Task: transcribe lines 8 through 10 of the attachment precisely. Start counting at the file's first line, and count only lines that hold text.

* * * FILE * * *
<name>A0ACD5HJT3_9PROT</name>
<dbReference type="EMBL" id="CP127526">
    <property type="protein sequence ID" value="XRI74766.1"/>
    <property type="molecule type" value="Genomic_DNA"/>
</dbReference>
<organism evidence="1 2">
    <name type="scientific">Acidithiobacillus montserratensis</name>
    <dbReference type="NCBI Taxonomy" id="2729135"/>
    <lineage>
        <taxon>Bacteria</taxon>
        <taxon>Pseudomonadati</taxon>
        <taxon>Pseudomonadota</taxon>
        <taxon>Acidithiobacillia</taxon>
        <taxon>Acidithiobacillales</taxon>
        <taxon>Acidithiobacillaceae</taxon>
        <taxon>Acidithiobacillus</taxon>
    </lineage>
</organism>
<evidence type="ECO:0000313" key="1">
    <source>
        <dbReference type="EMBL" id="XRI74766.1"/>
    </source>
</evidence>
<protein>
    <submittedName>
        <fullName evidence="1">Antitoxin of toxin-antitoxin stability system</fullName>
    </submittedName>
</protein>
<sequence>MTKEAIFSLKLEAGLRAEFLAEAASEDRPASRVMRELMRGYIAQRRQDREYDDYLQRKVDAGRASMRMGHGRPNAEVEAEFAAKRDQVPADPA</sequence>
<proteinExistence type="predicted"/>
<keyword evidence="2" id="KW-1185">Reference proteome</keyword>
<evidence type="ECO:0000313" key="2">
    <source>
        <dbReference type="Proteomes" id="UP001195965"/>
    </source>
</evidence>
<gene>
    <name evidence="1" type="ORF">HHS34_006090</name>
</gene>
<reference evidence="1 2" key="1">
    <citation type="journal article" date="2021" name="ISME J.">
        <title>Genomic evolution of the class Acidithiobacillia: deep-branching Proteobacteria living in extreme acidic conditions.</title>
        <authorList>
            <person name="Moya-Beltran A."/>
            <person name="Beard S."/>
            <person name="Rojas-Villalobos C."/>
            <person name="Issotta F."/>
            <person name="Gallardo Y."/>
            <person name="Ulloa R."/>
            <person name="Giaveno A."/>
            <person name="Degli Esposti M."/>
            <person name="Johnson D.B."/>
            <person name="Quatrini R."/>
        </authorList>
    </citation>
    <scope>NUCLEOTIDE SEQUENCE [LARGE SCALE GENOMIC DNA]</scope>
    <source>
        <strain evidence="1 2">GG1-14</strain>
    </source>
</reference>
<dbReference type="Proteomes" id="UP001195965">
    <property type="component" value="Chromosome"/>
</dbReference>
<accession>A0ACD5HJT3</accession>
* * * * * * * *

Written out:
    <dbReference type="NCBI Taxonomy" id="2729135"/>
    <lineage>
        <taxon>Bacteria</taxon>